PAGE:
And heres why. The chemistry of sugar and carbs are very similar. The body uses the easiest food to give itself the energy it needs . The easiest is simple acids sucrose(sugar) and sacchride(carbs = bread, flour, potato, pasta etc). The chemical formulas look like this sugar= C12H22O11 And for carbs it is this = C6H12O6 and this C12H22O11 The sugar formula is identical in one instance. So what the body does is use simple sugars as first energy(glucose the lowest numbers) if it needs more it breaks down second sugars, carbs the higher numbers. It then moves on to proteins fats, oils, veges and whatever else you've eaten. Breaks them down into their components and uses them in the body. With modern day diets high in sugars and carbs(starches) the body gets all the energy it needs. The fats, oils contained in the rest of your food, it stores around your belly, hips, butt and wherever else it can find a home. You can use more energy with exercise. And that is where diet pill supplements like Phen375 have their use. Phen375 increases energy or metabolism and suppresses appetite. Click <a href=" http://youtu.be/NtmAQIqVTh0">here</a> to Lose weight with diet pills. Or Listen to <a href=" https://soundcloud.com/julie-schafer-1/lose-weight-with-diet-pills">here</a> to go to soundcloud.View Thread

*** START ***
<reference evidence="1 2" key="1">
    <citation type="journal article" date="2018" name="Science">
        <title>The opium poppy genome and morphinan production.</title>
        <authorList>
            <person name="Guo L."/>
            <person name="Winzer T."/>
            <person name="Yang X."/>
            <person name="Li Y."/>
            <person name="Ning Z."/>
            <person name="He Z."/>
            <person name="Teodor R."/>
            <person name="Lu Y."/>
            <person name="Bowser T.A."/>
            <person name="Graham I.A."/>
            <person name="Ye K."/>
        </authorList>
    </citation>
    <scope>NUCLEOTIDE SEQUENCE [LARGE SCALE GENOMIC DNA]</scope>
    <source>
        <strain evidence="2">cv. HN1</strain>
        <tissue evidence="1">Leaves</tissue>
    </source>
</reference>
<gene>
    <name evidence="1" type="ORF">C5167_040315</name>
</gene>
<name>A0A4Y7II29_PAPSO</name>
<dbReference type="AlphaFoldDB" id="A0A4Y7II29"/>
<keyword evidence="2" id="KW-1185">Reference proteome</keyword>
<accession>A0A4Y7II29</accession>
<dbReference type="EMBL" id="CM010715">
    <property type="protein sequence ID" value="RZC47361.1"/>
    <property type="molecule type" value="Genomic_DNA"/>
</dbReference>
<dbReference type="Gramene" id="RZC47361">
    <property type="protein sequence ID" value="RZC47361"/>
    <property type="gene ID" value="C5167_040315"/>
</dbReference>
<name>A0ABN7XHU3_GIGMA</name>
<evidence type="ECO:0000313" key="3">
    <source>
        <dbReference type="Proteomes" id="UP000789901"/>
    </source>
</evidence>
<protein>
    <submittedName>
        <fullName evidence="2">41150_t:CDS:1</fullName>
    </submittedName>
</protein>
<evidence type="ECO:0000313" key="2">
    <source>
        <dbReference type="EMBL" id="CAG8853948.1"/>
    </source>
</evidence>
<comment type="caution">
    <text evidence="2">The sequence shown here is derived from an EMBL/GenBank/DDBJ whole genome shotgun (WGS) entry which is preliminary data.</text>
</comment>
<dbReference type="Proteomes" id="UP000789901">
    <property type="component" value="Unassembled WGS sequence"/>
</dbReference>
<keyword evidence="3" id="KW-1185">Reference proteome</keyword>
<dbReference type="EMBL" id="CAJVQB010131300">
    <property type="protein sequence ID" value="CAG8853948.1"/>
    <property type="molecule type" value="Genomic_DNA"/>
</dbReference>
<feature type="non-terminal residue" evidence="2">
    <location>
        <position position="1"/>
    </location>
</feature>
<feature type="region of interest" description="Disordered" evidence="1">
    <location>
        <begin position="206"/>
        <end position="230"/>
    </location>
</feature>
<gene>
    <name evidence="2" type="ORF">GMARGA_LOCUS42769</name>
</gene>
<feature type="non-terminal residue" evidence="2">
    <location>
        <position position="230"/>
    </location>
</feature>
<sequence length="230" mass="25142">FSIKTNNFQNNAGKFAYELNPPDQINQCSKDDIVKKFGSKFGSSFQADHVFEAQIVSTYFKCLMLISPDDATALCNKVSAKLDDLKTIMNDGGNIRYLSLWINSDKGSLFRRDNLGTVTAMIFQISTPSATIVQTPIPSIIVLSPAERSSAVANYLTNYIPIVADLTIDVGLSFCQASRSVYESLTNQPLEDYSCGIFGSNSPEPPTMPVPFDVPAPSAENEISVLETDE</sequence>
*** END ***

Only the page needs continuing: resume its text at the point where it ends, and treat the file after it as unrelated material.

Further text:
The opinions expressed in WebMD User-generated content areas like communities, reviews, ratings, or blogs are solely those of the User, who may or may not have medical or scientific training. These opinions do not represent the opinions of WebMD. User-generated content areas are not reviewed by a WebMD physician or any member of the WebMD editorial staff for accuracy, balance, objectivity, or any other reason except for compliance with our Terms and Conditions. Some of these opinions may contain information about treatments or uses of drug products that have not been approved by the U.S. Food and Drug Administration. WebMD does not endorse any specific product, service, or treatment.
Do not consider WebMD User-generated content as medical advice. Never delay or disregard seeking professional medical advice from your doctor or other qualified healthcare provider because of something you have read on WebMD. You should always speak with your doctor before you start, stop, or change any prescribed part of your care plan or treatment. WebMD understands that reading individual, real-life experiences can be a helpful resource, but it is never a substitute for professional medical advice, diagnosis, or treatment from a qualified health care provider. If you think you may have a medical emergency, call your doctor or dial 911 immediately.